Monday, September 20, 2010

Advice on Sibling Relationships From The Book of Mormon (plus Link-up)

I am so pleased to welcome Michaela of Scriptorium Blogorium to our Celebration of Family.
She is light-years ahead of me in her understanding and ability to apply scripture to real life, and I am thankful that she shares her insights and wisdom for me to benefit from!
I love her e-book Isaiah Insights to Teenage Temptation, and I have really enjoyed and learned so much from all of the posts she has written on Family this month.  The one she is about to share with us is pretty amazing too...enjoy!

Here is Michaela!


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"What The Book of Mormon Teaches About Sibling Relationships"

           When Jocelyn asked me to do a guest post on the Family Proclamation, she asked me for “cool insights from a scriptural perspective.”  I really have to thank for her request because it got me thinking about the scriptures and what they have to say about family.  And I realized that the scriptures are actually CHOCK FULL of things that can help us strengthen the family because there are tons of stories there about families. 

            We’ve had the admonition “strengthen the family” beat into our brains over a period of years, maybe a decade or so, but what exactly does that mean and how do we do it?   In conference recently we’re getting a sudden flood of “teach your children” messages, while we wonder what we should teach them.  I don’t know if I have THE answer, but one excellent idea I now have is that we can strengthen our families by teaching them about how families should or should not work…using the scriptures! 

All we have to do is try reading the scriptures looking for how they apply to families.  You have parent-child relationships, spouse relationships, sibling relationships, all revealed in their glory… or their degradation.  

I’m going to share some things that that I’ve just learned about sibling relations from the Book of Mormon.  At the end, I will tie all this in with the Family Proclamation.   Start with the stories of Laman, Lemuel, and Nephi.  That is the mother lode of potential lessons about sibling relations.  I will examine only one small sample:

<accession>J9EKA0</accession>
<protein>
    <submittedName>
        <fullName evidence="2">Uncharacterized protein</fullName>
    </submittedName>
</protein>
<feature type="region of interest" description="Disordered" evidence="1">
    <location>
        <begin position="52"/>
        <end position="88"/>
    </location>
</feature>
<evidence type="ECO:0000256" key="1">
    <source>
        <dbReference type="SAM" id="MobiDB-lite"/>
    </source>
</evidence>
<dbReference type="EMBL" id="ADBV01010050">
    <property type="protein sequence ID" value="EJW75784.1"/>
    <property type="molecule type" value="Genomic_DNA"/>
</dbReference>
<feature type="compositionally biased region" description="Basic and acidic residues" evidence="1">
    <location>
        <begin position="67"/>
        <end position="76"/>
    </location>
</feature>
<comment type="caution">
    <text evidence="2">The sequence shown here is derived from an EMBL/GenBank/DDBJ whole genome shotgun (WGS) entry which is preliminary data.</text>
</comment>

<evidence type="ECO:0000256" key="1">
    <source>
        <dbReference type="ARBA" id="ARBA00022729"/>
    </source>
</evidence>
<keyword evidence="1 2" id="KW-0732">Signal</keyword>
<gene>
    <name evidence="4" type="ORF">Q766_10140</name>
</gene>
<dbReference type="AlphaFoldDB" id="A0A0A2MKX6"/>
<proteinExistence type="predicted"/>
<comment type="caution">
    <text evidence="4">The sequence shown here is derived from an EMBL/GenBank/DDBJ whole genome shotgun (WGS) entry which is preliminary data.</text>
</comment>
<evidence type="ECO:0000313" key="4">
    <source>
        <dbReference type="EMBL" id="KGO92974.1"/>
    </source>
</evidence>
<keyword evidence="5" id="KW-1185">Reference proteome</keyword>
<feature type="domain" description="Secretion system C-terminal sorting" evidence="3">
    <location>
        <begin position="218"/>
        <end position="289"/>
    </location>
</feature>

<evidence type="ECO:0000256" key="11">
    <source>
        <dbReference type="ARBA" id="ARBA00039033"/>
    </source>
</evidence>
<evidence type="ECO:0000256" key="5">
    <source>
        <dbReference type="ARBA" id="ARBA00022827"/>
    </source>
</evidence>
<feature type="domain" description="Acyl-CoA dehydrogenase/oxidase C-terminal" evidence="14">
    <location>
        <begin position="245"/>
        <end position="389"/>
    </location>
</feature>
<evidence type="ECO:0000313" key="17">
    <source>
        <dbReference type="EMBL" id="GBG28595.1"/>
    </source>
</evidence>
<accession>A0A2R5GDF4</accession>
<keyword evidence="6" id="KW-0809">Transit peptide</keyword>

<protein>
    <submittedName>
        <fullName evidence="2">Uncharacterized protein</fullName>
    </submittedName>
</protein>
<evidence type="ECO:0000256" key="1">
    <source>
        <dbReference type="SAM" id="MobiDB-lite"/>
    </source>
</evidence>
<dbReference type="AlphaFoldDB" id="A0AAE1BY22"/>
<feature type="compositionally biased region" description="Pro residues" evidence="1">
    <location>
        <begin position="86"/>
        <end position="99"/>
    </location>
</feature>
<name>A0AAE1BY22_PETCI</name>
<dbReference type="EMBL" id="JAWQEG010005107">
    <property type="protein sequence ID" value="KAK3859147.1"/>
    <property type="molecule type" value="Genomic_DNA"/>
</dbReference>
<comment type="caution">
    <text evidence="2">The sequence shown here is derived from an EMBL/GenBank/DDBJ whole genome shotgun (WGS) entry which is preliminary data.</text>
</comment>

17 And I [Nephi] spake unto Sam, making known unto him the things which the Lord had manifested unto me by his Holy Spirit. And it came to pass that he believed in my words.
18 But, behold, Laman and Lemuel would not hearken unto my words; and being grieved because of the hardness of their hearts I cried unto the Lord for them. (1 Nephi 2:17-18)

We are told that Nephi shared what he learned from the Lord with his brothers.  One of them believed and two of them did not.  And even though Nephi felt rejection from his older brothers, he prayed for them.  This is a great lesson for our children to learn.  They can follow Nephi’s example by sharing the good things they learn with their brothers and sisters and they can pray for siblings who don’t believe them and when they feel rejected.

Now, consider how the four sons of Mosiah must have felt as they all experienced angelic chastisement together.  Consider the unity they had as a group as they all went through the repentance process together and decided together that they wanted to go on a mission to the Lamanites.  Does that change how you read this next verse about that comes in the middle of Ammon’s celebrations?

And it came to pass that when Ammon had said these words, his brother Aaron rebuked him, saying: Ammon, I fear that thy joy doth carry thee away unto boasting. (Alma 26:10)

Suddenly we see the deep worry that an oldest brother expresses to a younger brother about his spiritual state.  And Ammon doesn’t get offended by this.  Rather, he hastens to explain that he isn’t boasting in his own strength, but rather he is boasting in God.  He sets his older brother’s mind at ease and focuses more carefully on the blessings God had given them during their mission.  Aaron’s words give an example of how an older sibling can warn a younger sibling who might be out of line. Ammon’s reaction give an example of how a younger sibling can react when an older sibling’s warnings may be off-base.  Since sibling pecking orders are simple facts of life, this is a VERY important lesson to teach children.

Another part of Ammon’s enthusiastic exclamations provide insight into good sibling relationships.

 23 Now do ye remember, my brethren, that we said unto our brethren in the land of Zarahemla, we go up to the land of Nephi, to preach unto our brethren, the Lamanites, and they laughed us to scorn?
  24 For they said unto us: Do ye suppose that ye can bring the Lamanites to the knowledge of the truth? Do ye suppose that ye can convince the Lamanites of the incorrectness of the traditions of their fathers, as stiffnecked a people as they are; whose hearts delight in the shedding of blood; whose days have been spent in the grossest iniquity; whose ways have been the ways of a transgressor from the beginning? Now my brethren, ye remember that this was their language. (Alma 26:23-24, emphasis added)